Biz Markie, hip-hop pioneer, is dead at 57

The rapper/DJ had reportedly been in failing health due to diabetes since April 2020.

Biz Markie, the jovial rapper, DJ and beatboxer dubbed as the “Clown Prince of Hip-Hop,” has died at age 57. A family source confirmed the news to TMZ.

Biz had been hospitalized due to complications of diabetes since July 2020, as previously reported by theGrio. It was reported by theGrio later that he had gone into a diabetic coma in December and suffered a stroke.

Hip-hop icon Biz Markie is still alive, despite reports from REVOLT Wednesday that the 57-year-old had passed away. (Photo by David Livingston/Getty Images)

Premature reports of his death hit social media and hip-hop blogs the night of June 30. However, theGrio reported that Biz’s family made an official statement that he had still been alive, although he was receiving medical treatment and was surrounded by his family.

Biz was one of the most unique figures in the history of hip-hop culture. By incorporating humor in rap, he distinguished himself as a standout MC, thanks to his ubiquitous 1989 hit, “Just A Friend,” and classics like “Vapors,” “Nobody Beats The Biz” and “Pickin’ Boogers.”

As part of the infamous rap collective, The Juice Crew, Biz Markie collaborated and mentored hip-hop innovators Big Daddy Kane, Roxanne Shante, MC Shan, producer Marley Marl and radio DJ Mister Magic. He was one of the pioneers of beatboxing, along with contemporaries Doug E. Fresh and Darren “Buff Love” Robinson of The Fat Boys. Songs like “Make Music With Your Mouth, Biz,” and his legendary a cappella duet with Shante, “Def Fresh Crew,” have been watershed moments in hip-hop’s golden age.

Biz was born Marcel Theo Hall in Harlem, New York on April 4, 1964. He lived with his parents in the Colonial Projects before moving to Patchogue, Long Island at age 10. Hall said his father, Royal Hall, was a jazz saxophonist who played with John Coltrane and Sonny Stitt.

It was during his time growing up in Long Island that Biz Markie began his lifelong record collecting, paving the way for his future work as a DJ. He learned the music business passing out flyers for rap promoters Mike and Dave in New York City, as he said on Questlove Supreme podcast. He gained a reputation for his Don Rickles-style insult comedy rap battles.

Through his Juice Crew affiliation, Markie got a record deal with Cold Chillin’ Records and released his first two albums, 1988’s Goin’ Off and 1989’s The Biz Never Sleeps. Goin’ Off combined Biz Markie’s signature voice and pension for irreverent storytelling, co-written with Big Daddy Kane, and the signature boom-bap production of Marley Marl.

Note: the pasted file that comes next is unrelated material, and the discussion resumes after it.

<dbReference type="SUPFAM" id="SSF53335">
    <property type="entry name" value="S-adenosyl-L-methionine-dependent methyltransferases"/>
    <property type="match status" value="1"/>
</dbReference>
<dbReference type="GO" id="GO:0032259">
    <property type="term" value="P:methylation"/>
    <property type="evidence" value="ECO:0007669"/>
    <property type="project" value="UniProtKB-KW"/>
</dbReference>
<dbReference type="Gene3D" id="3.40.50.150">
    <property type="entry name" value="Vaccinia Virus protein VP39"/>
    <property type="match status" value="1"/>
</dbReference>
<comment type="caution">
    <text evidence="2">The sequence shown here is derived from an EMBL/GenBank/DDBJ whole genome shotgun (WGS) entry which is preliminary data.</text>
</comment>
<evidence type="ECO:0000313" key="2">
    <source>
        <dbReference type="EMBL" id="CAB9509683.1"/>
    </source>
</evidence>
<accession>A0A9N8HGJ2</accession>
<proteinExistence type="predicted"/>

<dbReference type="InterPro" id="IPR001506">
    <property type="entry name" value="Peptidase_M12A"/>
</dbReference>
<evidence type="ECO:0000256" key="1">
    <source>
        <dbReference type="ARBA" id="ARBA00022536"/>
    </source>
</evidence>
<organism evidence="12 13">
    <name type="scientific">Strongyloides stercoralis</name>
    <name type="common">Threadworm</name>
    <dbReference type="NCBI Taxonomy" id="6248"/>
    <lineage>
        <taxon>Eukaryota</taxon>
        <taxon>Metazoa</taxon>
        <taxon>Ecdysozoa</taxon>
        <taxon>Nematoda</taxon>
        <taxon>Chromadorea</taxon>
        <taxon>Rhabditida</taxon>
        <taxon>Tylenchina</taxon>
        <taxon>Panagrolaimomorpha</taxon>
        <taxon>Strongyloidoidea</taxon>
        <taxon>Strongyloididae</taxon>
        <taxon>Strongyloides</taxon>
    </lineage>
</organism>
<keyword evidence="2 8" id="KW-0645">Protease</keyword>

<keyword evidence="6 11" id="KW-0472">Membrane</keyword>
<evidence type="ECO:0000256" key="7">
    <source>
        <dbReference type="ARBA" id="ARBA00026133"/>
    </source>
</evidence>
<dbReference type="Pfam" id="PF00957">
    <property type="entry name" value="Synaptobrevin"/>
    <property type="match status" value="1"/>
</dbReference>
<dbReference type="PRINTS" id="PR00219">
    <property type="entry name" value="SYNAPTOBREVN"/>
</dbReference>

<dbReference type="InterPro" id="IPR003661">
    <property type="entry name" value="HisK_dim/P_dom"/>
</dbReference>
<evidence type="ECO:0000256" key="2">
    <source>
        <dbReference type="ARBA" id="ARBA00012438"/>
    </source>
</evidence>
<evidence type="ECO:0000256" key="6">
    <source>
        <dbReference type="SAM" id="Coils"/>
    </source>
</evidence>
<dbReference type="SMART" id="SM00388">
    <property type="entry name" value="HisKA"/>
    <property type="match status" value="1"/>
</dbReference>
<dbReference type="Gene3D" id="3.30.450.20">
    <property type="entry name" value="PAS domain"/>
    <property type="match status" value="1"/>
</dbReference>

The Biz Never Sleeps, which Hall produced himself, featured his platinum-selling single “Just a Friend.” The song caught on to the pop audience thanks to Markie’s vivid storytelling of an unfaithful girlfriend and its hilarious video featuring Biz singing the notorious Freddie Scott interpolation “You got what I need…,” with Biz Markie playing piano donning a Mozart-style outfit.

Although he never repeated the crossover success of “Just a Friend,” Hall was able to extend his hot streak on Hip-Hop radio, releasing three consecutive Top 5 singles on the U.S. Rap charts in the early 1990s; “What Comes Around Goes Around,” “Let Me Turn You On” and “Young Girl Bluez.”

For the next two decades, Hall became a bona fide hip-hop ambassador, continuing to work as an in-demand DJ, and appearing on several TV shows and films, such as Fox’s In Living Color, MTV’s Wild-N-Out, Men In Black 2 and Nickelodeon’s Yo Gabba Gabba, with whom he toured the world with in the 2010s.

Hall had been struggling with his health for much of the second half of his life due to diabetes and being overweight. In 2014, he told ABC News that he had lost 140 lbs. in an attempt to live a healthier lifestyle to combat Type 2 Diabetes.

“I wanted to live,” Hall said. “Since I have to be a diabetic, If I didn’t make the changes, it was going to make the diabetes worse. I’m trying to get off [the Diabetes meds]. The way you gotta do it is lose the weight. I’m off half my meds, I just got to get off the rest.”

At the time of his hospitalization in 2020, Hall had been a radio DJ for LL Cool J‘s SiriusXM’s channel Rock the Bells Radio every weekday. Hall is survived by his wife, Tara Hall.

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